Flowers Nourish The Soul At Buzzed Blooms Farm

Austin Graf from the Tennessee-based flower farm Buzzed Blooms tells us how producing flowers and running a seasonal enterprise has become his true calling.

by Phillip Mlynar
PHOTO: Buzzed Blooms Farm

“For us, farming meant food,” says Austin Graf. He looks back on growing up on a small farm with a kitchen garden and some beef cows. “Farming was our way of helping make ends meet.” Those early roots helped pave the way for Graf’s journey to running Buzzed Blooms, a sustainable and seasonally-focused flower farm in Manchester, Tennessee.

He says that he’s always felt “the connection to the land and wholesome food” that comes with farming. However, he never really saw it as a viable career—until serendipitous circumstances ushered him into the field of flower farming.

We spoke to Graf about the sustainable dynamics of micro-farming and accepting the calling of a flower farmer. We also touched on the nourishing nature of blooms.

Indebted to Patchy Cows


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A post shared by Austin Graf (@buzzedblooms)

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When Graf pinpoints where his interest in farming began, he credits the role of what he calls “patchy cows” in the story.

While accompanying his dad to meet livestock brokers, Graf recalls how they’d “give my dad a hard time. The whole county had black Angus beef cows. But our farm always had the most colorful patchy cows around.”

He adds, “My dad did that for me. I felt bad for all the other cows that nobody seemed to like.”

Read more: Check out these 5 miniature cattle breeds that are perfect for small farms.

From Patchy Cows to Fainting Goats


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A post shared by Austin Graf (@buzzedblooms)

Graf continued to take his early farming steps, and his interests transformed.

“As I got older, patchy cows turned into spotted Nubian dairy goats that I hand-milked morning and night throughout high school,” he says. “I learned to make homemade cheese and soap. I got chickens for fresh eggs. And I continued gardening.

“Then I started discovering livestock preservation and adding rare breeds to our farm to preserve them from extinction,” he continues. “At one point we had a full dozen Tennessee fainting goats. It was just what I loved.”

Serendipitous Flowers


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A post shared by Austin Graf (@buzzedblooms)

These days Graf runs a flower farm. The career choice, he admits, came “by pure chance.”

After graduating college and taking a gig in marketing, Graf found himself growing restless. He missed the farm life.

Graf persuaded his brother to let him use a 10 by 20 foot garden. He then “threw some dahlia tubers in there. They were on clearance at the grocery store, so I thought why not?”

When everything else but the dahlias in Graf’s garden perished, he did a little research and “stumbled across flower farming.” Graf discovered that cut flower production was actually the second most profitable crop per acre in his state. This, he thought, could develop into a lucrative avenue.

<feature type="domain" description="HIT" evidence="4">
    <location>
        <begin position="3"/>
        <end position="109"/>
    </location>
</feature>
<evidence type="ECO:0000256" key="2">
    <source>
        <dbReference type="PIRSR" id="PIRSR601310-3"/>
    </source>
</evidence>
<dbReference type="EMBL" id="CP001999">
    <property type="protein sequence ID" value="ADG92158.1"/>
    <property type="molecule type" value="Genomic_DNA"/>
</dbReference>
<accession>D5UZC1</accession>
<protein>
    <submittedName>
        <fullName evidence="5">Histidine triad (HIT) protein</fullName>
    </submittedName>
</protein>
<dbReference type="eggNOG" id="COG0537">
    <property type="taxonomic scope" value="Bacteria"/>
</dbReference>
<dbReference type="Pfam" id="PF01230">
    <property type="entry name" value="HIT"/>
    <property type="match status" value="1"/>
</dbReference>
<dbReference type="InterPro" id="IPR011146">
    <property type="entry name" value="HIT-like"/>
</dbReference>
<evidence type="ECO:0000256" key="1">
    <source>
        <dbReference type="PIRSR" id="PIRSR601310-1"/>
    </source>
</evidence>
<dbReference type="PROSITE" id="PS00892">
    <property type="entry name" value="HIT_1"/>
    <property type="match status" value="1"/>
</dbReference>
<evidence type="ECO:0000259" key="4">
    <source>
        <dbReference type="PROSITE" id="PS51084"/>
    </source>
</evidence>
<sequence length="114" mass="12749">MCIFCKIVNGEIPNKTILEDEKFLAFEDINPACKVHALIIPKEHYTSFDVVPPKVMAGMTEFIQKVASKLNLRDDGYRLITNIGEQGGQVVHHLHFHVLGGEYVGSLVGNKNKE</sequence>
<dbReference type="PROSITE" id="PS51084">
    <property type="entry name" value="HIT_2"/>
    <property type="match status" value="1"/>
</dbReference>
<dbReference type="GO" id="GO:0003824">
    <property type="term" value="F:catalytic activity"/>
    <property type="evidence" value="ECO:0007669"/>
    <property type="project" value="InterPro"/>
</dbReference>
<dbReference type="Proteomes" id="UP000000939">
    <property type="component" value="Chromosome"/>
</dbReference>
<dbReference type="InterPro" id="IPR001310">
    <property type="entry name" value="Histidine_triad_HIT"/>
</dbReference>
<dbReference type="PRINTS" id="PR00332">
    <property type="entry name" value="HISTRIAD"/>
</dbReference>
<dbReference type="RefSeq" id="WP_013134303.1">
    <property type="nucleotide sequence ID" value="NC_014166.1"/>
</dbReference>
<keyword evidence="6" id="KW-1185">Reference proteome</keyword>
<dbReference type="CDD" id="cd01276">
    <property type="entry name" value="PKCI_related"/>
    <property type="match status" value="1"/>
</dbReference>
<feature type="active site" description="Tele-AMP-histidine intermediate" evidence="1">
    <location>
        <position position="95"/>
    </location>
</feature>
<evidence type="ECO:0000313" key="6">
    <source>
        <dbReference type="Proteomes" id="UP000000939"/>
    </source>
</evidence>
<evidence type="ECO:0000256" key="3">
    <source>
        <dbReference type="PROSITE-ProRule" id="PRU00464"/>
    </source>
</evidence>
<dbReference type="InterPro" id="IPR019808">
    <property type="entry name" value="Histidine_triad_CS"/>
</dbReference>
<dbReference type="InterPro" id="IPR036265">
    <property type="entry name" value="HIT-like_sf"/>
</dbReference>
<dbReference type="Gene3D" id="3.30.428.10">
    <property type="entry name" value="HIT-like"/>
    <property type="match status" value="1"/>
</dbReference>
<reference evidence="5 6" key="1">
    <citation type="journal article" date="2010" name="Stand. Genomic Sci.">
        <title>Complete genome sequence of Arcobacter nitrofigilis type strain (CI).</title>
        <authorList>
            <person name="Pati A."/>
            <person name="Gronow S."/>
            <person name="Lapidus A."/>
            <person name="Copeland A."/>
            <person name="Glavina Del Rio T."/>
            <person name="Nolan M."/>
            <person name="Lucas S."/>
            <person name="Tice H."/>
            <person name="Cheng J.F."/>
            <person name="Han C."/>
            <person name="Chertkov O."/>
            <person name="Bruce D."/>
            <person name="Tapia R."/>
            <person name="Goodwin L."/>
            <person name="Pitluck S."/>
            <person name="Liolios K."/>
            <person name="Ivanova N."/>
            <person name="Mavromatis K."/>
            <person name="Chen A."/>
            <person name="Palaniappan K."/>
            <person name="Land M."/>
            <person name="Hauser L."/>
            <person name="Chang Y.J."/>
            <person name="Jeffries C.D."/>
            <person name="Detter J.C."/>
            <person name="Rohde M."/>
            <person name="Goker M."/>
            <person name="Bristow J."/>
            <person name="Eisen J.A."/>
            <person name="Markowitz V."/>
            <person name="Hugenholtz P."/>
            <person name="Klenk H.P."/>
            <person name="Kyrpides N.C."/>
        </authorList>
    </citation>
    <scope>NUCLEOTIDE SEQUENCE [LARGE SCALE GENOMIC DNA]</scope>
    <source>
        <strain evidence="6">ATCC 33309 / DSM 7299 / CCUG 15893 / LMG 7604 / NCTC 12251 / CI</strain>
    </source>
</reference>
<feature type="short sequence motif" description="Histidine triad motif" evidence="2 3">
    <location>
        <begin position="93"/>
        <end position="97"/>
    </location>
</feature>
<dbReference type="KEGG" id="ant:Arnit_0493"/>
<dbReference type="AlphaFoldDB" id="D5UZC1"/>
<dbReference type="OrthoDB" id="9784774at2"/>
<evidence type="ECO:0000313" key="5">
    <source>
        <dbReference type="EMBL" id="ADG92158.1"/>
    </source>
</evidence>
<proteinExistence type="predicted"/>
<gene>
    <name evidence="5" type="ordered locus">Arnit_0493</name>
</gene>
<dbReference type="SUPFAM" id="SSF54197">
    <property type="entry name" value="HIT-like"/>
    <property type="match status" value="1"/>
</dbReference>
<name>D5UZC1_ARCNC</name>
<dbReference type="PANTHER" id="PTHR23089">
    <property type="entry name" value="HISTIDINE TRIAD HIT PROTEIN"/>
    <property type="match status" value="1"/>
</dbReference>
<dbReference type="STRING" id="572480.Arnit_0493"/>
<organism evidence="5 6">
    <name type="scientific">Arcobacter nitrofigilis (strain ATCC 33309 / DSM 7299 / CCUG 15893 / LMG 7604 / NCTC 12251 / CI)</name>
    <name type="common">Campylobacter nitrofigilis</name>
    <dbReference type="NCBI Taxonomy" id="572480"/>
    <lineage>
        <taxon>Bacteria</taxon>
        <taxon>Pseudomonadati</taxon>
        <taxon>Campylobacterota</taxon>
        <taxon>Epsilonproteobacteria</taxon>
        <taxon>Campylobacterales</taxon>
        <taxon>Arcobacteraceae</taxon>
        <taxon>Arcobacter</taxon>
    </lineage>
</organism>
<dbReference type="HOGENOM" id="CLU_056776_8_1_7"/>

“Suddenly everything I’d ever known about farming changed,” he explains.

After starting with a packet of zinnias, Graf received an offer for what seemed likes a “dream job” that would require giving up the garden. “I chased the dream,” he says. “And guess what? That dream sucked. I was miserable.”

Thankfully, Graf’s parents cared for the nascent flower garden. The garden finally allowed him to return to his calling as a flower farmer.

“This is my second season full-time,” he explains. “It’s been the hardest two years of my life, but it’s also been the very best.”

Read more: Flowers as food? Yes! Try these 5 kinds of edible flowers in your garden.

Pursuing Sustainable Practices


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A post shared by Austin Graf (@buzzedblooms)

“The very idea of flower farming on a local level is sustainable,” says Graf. He adds that early on in the career that eventually led to Buzzed Blooms, he found himself “shocked by the volume of flowers the United States consumes. I became even more shocked when I found the percentage of those flowers that are imported.”

Committing to producing flowers without a high reliance on fossil fuels, Graf honed in on biodiversity.

“For me, true sustainability in agriculture is dependent on that biodiversity,” he explains. “My gardens come to life with butterflies and mantis. Pests are controlled by a healthy balance of nature, not a ridiculous amount of pesticides.”

This sort of approach definitely requires more labor. But Graf is convinced that “the future is more farmers producing a larger variety of goods on smaller plots instead of one farmer farming 3,000 acres.”

Flowers to Nourish the Soul


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A post shared by Austin Graf (@buzzedblooms)

Reflecting on the joys of flower farming at Buzzed Blooms, Graf says that the most rewarding part of his role comes from witnessing reactions when people receive flowers.

“When you’re growing food, you’re nourishing people,” he reasons. “There is that clear distinctive feeling of pride when someone is eating your produce.

“And it’s the same with flowers. Flowers nourish the soul.”

Follow Buzzed Blooms at Instagram.

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